Exiting the “Door to Nowhere” requires the original door to be closed before being opened again. If the door is purposefully left open or blocked, the person inside holding the handle knows that to be the case, but not the specific nature of a blockage; one cannot see out of a “Door to Nowhere”. If there’s nothing blocking it, the door can be pulled closed from inside and opened again. If the door cannot be closed or if the door, the door frame, or both are removed, those inside are ejected into the nearest open space from where they entered the “Door to Nowhere” when time runs out. Once the bearer of a “Door to Nowhere” key leaves the pocket dimension, the spell ends: the key turns to dust, anyone left inside it is automatically ejected, the door shuts automatically and returns to its original state.

At the DM’s discretion, doors that are locked, stuck, barred, Arcane Locked, or otherwise prevented from opening, and doors that are very small, very large, or otherwise of a strange shape or composition are ineligible for a “Door to Nowhere “unless those impediments are removed or a different door is selected. In that case, the key simply doesn’t work. At the very least, when a “Door to Nowhere” is exited, the door returns to its original state, whatever that might be. So an Arcane Locked door might be opened by a Door to Nowhere key, but as soon as the spell ends, the door is once again shut and Arcane Locked.

Naturalist’s Key:

This twig that has been grown or magically bent by a Druid into the shape of a key.
The key can be put into the lock of any unlocked wooden door or chest. Doing so will warp the wood, causing it to become quite stuck. Only by destroying the wood can it be opened. The key has become a part of the wood and so cannot be removed, but it can be turned, which unsticks the door or container again. The key can be turned an unlimited times.

Forcefully removing the lock or breaking the key will cause the door or container to become permanently stuck.

If this key is used on an entirely metal door or metal chest, the door or chest is permanently stuck and the key cannot be turned.

Doors and containers that are stuck are difficult to break through. Rolls made to break them down are harder by 1.

Pick of Fortune:

Some thieves believe in luck and others believe they make their own luck. This pick has been passed down through the years by successful thieves until it was enchanted to provide a measure of that luck to whoever possess it.

So long as it is held in one hand, it can improve the chance of success for a single Thief Skill roll (except Hear Noise) by +20%. This can raise the range of success above 100%, guarenteeing success. Using this ability requires little more than a mental command and a will to succeed.

Once used, the pick becomes mundane.

Trickster’s Key:

There were once mass-produced by a Gnome thief and illusionist named Froogal Pendashawl as gifts to colleagues during parties. Most were used to confound guests trying to leave the gnome’s home at the end of night. Contests were held to see how long a party-goer could prevent a guest from leaving.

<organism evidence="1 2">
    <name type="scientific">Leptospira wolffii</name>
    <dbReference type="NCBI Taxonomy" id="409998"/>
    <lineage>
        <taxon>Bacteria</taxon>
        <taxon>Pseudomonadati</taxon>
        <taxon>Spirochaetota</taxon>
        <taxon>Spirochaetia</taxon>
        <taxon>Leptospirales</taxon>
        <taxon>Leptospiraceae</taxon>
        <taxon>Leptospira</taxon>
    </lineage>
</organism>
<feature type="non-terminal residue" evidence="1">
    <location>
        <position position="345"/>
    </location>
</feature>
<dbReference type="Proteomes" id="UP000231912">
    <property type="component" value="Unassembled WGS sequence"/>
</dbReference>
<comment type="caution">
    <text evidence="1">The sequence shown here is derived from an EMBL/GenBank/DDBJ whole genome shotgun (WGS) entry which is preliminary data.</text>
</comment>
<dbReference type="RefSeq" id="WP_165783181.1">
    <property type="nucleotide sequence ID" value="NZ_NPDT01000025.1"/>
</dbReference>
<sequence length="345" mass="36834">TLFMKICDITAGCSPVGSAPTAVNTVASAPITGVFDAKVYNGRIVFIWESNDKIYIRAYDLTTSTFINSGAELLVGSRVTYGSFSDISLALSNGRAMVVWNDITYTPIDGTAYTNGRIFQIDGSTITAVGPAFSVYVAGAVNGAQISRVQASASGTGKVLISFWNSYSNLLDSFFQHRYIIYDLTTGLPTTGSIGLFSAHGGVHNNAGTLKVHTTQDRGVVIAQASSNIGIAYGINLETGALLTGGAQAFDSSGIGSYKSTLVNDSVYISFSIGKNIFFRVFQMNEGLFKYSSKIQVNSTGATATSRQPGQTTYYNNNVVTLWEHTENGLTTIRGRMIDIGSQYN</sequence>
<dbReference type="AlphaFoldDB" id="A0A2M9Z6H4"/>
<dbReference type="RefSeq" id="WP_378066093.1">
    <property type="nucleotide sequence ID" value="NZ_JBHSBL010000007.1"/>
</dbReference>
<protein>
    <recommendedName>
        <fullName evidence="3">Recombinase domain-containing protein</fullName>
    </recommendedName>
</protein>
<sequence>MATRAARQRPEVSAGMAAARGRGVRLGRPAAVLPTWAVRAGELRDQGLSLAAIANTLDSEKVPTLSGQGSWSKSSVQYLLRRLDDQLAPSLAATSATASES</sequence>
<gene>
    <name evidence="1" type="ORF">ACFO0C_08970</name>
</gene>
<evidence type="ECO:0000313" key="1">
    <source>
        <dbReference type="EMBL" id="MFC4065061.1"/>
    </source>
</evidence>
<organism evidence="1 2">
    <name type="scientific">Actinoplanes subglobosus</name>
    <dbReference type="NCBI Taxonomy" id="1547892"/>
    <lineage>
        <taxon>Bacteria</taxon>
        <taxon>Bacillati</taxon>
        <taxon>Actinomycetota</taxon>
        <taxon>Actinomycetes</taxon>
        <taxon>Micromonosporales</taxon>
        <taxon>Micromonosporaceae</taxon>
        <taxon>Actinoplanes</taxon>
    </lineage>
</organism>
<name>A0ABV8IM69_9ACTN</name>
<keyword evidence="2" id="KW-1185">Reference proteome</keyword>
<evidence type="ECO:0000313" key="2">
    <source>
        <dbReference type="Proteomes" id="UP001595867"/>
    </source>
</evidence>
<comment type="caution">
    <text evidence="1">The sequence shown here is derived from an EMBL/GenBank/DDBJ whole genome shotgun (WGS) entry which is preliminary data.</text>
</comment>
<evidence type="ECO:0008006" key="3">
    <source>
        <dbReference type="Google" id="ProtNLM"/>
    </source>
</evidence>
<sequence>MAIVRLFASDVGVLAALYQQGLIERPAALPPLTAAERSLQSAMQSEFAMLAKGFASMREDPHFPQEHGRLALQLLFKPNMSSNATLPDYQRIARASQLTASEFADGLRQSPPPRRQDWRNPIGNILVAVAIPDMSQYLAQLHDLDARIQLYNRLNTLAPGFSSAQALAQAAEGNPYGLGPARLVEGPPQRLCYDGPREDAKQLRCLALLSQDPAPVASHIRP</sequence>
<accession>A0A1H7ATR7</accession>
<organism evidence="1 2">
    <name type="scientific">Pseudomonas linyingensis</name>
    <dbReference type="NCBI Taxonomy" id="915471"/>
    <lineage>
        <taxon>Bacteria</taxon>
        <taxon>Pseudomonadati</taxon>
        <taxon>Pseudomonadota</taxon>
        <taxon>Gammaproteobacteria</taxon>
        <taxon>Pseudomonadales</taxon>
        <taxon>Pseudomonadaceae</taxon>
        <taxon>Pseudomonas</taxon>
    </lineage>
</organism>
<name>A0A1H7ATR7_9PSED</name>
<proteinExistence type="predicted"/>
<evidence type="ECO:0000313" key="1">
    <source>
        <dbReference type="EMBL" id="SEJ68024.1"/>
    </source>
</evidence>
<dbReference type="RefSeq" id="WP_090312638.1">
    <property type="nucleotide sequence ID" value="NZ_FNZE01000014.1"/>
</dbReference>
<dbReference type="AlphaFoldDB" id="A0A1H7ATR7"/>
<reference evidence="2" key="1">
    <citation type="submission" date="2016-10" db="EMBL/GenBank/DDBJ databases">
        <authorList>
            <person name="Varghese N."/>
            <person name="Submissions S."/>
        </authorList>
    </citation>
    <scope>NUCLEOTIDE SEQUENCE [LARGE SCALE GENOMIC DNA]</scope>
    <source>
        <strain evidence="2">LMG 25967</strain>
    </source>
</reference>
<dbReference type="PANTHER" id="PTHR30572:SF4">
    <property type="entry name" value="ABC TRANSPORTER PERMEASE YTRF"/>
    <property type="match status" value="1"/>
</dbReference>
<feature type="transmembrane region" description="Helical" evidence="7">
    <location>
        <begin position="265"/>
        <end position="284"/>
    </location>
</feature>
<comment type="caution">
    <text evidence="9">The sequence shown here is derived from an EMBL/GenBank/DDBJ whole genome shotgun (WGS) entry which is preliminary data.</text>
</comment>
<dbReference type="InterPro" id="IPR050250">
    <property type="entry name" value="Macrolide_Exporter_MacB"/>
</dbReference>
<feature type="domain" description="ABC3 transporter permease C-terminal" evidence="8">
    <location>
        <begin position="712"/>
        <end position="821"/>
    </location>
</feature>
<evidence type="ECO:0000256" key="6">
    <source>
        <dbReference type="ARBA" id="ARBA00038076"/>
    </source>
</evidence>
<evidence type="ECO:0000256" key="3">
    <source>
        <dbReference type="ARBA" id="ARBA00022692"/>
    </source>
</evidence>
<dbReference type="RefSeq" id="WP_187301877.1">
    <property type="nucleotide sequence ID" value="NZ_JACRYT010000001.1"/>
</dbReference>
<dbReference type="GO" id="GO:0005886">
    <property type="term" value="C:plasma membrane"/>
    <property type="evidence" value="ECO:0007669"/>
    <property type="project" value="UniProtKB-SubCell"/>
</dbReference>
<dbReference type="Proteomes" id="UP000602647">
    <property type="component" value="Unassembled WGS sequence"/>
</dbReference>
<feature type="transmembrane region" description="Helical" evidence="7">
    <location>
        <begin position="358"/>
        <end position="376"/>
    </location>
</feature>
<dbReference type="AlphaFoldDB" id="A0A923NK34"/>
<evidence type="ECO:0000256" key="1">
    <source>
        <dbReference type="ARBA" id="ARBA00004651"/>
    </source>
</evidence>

The key is made of a gold-plated copper and inscribed with a few simple runes.
When placed in a keyhole and turned, the user rolls for a d12 for a single effect:

  1. The door’s handle or doorknob, keyhole, and hinges appear to be on the opposite side (that is, left to right and vise versa).
  2. The door appears to have no handle, doorknob, or keyhole on any side.
  3. The door is invisible until someone tries to move through it or knocks on it.
  4. The door’s handle or doorknob grows a Magic Mouth and speaks a predetermined phrase up to ten words long.
  5. The door’s handle or doorknob appears to grow a mouth full of sharp teeth and tries to bite whoever tried to use it. The mouth as a THAC0 of 18 and does 1 point of illusionary damage (that is, once disbelieved, all damage incurred vanishes).
  6. The door’s handle or doorknob appears to move to a random location on the door just before being grasped.
  7. The door is Arcane Locked and has a Magic Mouth effect. The Mouth will ask the person at the door what the most embarressing thing to happen to him was. No matter what the reply is, the Arcane Lock vanishes, though the Mouth will laugh manically.
  8. When the door’s handle or doorknob is gripped, the victim must Save vs Paralysis to avoid being unable to move (and unable to let go of the door) for 1d4 rounds. His hair will stand on end comically during this period.
  9. When opened, the user is presented with a mirror image of the room behind him and himself dressed as a buffoon or jester. Of course, the mirror isn’t there and can be passed through.
  10. When opened, the user is presented with a very convincing image of being a mile above his present location. Wind, birds, clouds, and so on are very realistic. If the victim wasn’t paying attention, he might walk out before realizing his situation and think he is falling. If he fails a Save vs Spells, he’ll be unconscious for 1 Turn out of fright.
  11. When opened, the user is presented with the image of a long hallway in the same style as the door’s location and a minotaur charging down the hall at him. The image is very convincing; the sound of the minotaur’s hooves, his warcry, and the vibration of the ground beneath the victim’s feet. If the door is left open, of course, the image of the minotaur vanishes once it passes into the doorframe.